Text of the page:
After partnering for a few months, we knew this was not our route. We decided to walk the more challenging path of building our own upgraded Telehealth experience, where we could ultimately ensure a seamless and secure customer experience.

It is worth noting that many of our competitors and peers still rely on partners. While it may seem like the easier option, in terms of time-to-market and costs, it often comes at the price of compromising user experience and customer privacy.


While considering options for Plum's Telehealth offering, buying a market solution seemed like a viable alternative to partnering.

However, we soon realized that no product in the market could meet all our needs. The heart of Telehealth operations is a doctor practice management tool with rostering capabilities, prescription generation, and video support, among other features. We did experiment with a few off-the-shelf solutions, but they were either very expensive or rigid in their ability to integrate with a platform like Plum. 

Moreover, the scalability and reliability of the platform were also significant concerns since the daily consultations were rapidly increasing, and so was our network of quality doctors. In such a scenario, customization and later maintenance of the purchased product could become a burden in terms of engineering effort and cost. Hence, buying a market solution was not prudent for Plum's Telehealth offering.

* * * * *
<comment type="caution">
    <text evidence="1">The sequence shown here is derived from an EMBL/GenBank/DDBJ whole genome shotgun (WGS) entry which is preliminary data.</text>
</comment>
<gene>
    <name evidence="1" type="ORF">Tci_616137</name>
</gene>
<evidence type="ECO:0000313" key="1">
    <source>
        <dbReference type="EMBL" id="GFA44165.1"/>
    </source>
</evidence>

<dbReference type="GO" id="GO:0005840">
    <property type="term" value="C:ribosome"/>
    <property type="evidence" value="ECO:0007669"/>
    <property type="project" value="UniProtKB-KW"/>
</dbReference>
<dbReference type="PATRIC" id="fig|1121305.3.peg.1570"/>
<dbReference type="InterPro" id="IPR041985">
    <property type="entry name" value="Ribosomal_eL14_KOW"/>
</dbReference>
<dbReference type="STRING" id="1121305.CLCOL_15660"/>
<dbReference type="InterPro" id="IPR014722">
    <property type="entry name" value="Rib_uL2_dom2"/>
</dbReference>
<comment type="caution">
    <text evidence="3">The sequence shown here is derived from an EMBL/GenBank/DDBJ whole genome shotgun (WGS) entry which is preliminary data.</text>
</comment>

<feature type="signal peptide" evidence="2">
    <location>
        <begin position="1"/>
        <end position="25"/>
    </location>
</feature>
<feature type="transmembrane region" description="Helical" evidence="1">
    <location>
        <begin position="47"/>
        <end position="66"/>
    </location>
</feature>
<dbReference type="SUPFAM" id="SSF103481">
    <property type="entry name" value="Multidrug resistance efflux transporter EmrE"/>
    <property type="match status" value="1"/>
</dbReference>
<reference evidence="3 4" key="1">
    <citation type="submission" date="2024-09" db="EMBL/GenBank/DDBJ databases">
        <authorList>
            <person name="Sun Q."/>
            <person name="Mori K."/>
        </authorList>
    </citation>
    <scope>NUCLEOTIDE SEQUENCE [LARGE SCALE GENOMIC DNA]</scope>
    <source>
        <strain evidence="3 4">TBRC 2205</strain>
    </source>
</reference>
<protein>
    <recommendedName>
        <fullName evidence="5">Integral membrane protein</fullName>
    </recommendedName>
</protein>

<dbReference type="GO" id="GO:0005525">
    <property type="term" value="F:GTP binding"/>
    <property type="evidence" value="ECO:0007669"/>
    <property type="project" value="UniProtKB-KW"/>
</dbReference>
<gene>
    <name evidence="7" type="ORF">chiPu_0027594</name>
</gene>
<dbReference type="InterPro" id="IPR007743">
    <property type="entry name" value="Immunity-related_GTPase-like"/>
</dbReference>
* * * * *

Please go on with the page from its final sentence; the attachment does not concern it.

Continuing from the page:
Building scrappily

We then decided to take a different approach and experiment with our in-house team of doctors specially trained for remote consultations. 

This decision was primarily influenced by the success of Project StepOne, a non-profit network of doctors and volunteers providing teleconsultations to COVID-19 patients nationwide.

We wanted to start fast and went the scrappy route, launching our telehealth operations with no-code tools such as :

  • Calendly for scheduling appointments
  • Google Sheets for rostering
  • Google Docs for prescriptions, and 
  • Google Meet for video consultations.

Over the next 1.5 years, our team handled an impressive 50,000 consults with a group of 50 doctors and a 3-person operations team. This achievement was a testament to the market need and showed us that we needed to enhance the customer experience with a telehealth upgrade.


Building fully from scratch

Considering these factors, the decision was made to build the entire telehealth platform in-house, allowing complete control over data management strategies and security measures.

It is essential to acknowledge that by making a build decision, we would have to solve the following product and engineering challenges: